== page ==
Riksbank's Surprise Decision to Boost Stimulus Splits Board

Updated on
  • Three members on six-person board opposed expanding QE
  • Swedish krona slides as bank delays potential tightening

Sweden’s central bank in a split decision unexpectedly extended its bond buying program into the second half of the year and delayed any potential tightening as policy makers take no chances on inflation backsliding.

The Riksbank on Thursday prolonged its quantitative easing beyond June and will buy a total of 15 billion kronor ($1.7 billion) in nominal government debt and inflation-linked debt. The move was opposed by three members on its six-person board and was only anticipated by one of Sweden’s top five banks. Policy makers also delayed any rate increases until the middle of 2018, while keeping their key rate at a record low of minus 0.50 percent. The bank’s forecasts suggest rates will stay negative at least into 2019.

“To support the upturn in inflation, monetary policy needs to be somewhat more expansionary,” the bank said. “The considerable uncertainty over economic and political developments abroad is also important for the stance of monetary policy.”

The krona slid 0.8 percent to 9.626 per euro as of 10:54 a.m. in Stockholm. Swedish two-year yields fell 2 basis points to minus 0.63 percent while five-year yields dropped below zero again.

Sweden’s central bank "certainly could lower the policy rate," Governor Stefan Ingves said in an interview.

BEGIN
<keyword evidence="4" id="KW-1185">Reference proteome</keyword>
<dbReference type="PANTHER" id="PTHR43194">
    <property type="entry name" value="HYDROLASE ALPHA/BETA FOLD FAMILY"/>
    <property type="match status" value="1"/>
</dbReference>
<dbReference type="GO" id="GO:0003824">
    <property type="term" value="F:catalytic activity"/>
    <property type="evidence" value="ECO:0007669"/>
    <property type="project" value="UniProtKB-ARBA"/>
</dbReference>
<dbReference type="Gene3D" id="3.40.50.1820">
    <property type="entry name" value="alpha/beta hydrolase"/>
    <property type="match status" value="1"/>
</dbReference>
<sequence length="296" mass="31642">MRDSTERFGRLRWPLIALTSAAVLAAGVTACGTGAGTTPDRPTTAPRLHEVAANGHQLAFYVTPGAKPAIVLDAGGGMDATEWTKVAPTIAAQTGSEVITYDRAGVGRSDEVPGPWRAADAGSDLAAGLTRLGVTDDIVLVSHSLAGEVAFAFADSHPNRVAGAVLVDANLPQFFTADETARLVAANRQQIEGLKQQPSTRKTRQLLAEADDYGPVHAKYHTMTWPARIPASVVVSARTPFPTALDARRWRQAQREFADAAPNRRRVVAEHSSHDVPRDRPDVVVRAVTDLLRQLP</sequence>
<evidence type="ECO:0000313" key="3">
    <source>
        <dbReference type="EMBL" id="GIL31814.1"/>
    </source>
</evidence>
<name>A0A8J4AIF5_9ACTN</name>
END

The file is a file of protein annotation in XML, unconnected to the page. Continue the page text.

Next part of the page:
Source: Bloomberg

After being derided as “sadomonetarists” three years ago for keeping rates too high, the bank, led by Governor Stefan Ingves, is now showing considerable resolve in its all-out offensive to deliver on its main mission of price stability. Having come in below the central bank’s 2 percent target for more than six years, inflation again disappointed in March, with the headline rate falling to an annual 1.3 percent.

“There’s yet no evidence of rising core inflation and the low wage agreements will probably hold back domestic inflation,” Andreas Wallstrom, an analyst at Nordea Bank AB, said in a note. “Without a substantial pick-up in prices globally, inflation will therefore most likely continue to be a challenge for the Riksbank.”

The decision was also unexpected as the krona has been weaker than the bank anticipated amid a nascent global tightening drive. The European Central Bank is laying the groundwork for an end to its own bond buying program on signs of an economic recovery in the euro area, while the Federal Reserve is expected to continue raising rates this year.

The expansion of stimulus in Sweden is likely to be controversial as house prices have been rising at a fast clip and the economy is running on all cylinders. Reports just this week showed unemployment dipping to an eight-year low and manufacturing confidence reaching the highest in more than two decades.

Ingves had to use his tie-breaking power since three of the six board members, Martin Floden, Henry Ohlsson and Cecilia Skingsley entered reservations against extending the bond purchases. “They consider that monetary policy does not need to be made more expansionary in the current economic situation,” the bank said.

Concerns have also been growing over the impact of liquidity on the bond market. The Riksbank has snapped up more than 40 percent of the market and will by the end of 2017 have purchased about 290 billion kronor in bonds.

While the additional stimulus was unexpected, the message from the bank wasn’t completely tilted toward easing. The pace of bond purchases was scaled back from 30 billion kronor in the current six-month period and some of the easing bias was removed in the rate outlook. It now sees a rate trough of minus 0.53 percent through the first quarter of next year versus minus 0.56 percent in February.

(Updates with analyst comment in sixth paragraph.)
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